About a dozen people turned up at an event in Philadelphia to show off their old Smith-Coronas and Underwood typewriters, the event's organizer said.
Event organizer Michael McGettigan said he used the Internet and social networking sites to promote the show, The Philadelphia Inquirer reported..
McGettigan, who owns 5 manual typewriters, said he organized the Philadelphia Type-In because he thought it would be fun to spend some time typing with other people who also enjoy the early version of the word processor.
One attendee was Matt Cidoni, 16. He had his mother drive him to the event from their East Brunswick, N.J., home. Cidoni fell in love with typewriters after finding an old Sears electric in his basement.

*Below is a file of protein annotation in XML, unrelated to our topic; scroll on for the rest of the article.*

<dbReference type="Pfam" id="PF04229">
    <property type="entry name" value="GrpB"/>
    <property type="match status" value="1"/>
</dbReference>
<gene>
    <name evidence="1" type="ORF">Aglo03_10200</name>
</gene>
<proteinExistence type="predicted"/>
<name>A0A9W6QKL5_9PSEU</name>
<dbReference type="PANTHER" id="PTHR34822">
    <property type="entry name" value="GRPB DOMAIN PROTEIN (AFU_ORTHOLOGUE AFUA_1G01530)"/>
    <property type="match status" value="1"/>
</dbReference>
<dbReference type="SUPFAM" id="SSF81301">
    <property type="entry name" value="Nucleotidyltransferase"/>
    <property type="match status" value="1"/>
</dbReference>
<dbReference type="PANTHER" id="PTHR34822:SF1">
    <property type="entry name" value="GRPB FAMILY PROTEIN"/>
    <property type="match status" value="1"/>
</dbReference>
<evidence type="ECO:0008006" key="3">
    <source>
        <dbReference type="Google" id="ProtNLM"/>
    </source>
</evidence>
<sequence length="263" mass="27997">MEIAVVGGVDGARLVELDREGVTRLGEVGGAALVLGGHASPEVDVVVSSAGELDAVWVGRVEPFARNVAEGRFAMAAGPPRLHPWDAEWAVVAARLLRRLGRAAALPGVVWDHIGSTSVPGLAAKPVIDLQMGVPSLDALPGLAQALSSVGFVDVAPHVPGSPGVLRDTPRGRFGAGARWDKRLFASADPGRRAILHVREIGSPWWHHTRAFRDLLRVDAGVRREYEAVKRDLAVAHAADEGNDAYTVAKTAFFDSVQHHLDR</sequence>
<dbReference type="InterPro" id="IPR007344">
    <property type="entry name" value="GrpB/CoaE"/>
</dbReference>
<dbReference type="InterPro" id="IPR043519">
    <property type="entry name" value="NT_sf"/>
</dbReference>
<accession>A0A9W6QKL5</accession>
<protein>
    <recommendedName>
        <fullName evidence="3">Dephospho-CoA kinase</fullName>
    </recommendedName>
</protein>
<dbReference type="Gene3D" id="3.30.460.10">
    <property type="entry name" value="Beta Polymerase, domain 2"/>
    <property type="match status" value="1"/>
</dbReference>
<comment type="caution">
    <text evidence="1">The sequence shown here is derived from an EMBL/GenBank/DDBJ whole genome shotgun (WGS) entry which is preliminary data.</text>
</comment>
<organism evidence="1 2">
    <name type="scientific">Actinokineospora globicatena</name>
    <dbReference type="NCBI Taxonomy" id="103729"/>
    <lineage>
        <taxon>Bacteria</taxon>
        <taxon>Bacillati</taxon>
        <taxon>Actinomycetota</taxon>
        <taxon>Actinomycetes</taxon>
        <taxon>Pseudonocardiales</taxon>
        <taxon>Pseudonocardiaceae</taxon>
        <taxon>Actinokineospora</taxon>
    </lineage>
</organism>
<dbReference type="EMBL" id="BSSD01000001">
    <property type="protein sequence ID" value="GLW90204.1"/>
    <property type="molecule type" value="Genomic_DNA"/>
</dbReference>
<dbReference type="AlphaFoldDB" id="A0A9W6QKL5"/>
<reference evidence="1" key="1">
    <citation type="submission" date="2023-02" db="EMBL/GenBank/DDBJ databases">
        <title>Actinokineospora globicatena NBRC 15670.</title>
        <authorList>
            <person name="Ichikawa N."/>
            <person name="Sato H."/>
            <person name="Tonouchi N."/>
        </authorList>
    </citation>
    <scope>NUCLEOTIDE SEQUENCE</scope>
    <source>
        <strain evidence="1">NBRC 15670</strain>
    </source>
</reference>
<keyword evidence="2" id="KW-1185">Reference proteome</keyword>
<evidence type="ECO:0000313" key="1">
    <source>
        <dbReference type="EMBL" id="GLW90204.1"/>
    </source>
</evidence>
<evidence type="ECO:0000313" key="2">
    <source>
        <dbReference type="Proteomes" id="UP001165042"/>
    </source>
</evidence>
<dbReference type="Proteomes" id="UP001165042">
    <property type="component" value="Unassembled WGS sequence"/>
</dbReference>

The owner of 10 typewriters, Cidoni brought 4 of them to Saturday's show; he keeps a picture of his favorite, a 1928 Royal 10, on his iPhone.
He rolled a sheet of paper into a Hermes Rocket and typed, "Well, I really love this Hermes, and I think it's going to be mine for sure."
Bill Ince, 48, brought an old Underwood that once belonged to an aunt.
Web site designer Jennifer Wuan said she came to the event because "I want to be with my people."
She especially liked the Hermes Rocket.
"Oh my gosh, it's gorgeous," Wuan said of the Hermes.
McGettigan thinks typewriters are making a comeback.
"A typewriter makes you more linear," McGettigan said. "On a computer, 'Let's throw all these thoughts on a page and we'll force an order into them later.' You've got to bring a quiet mind to typewriting."
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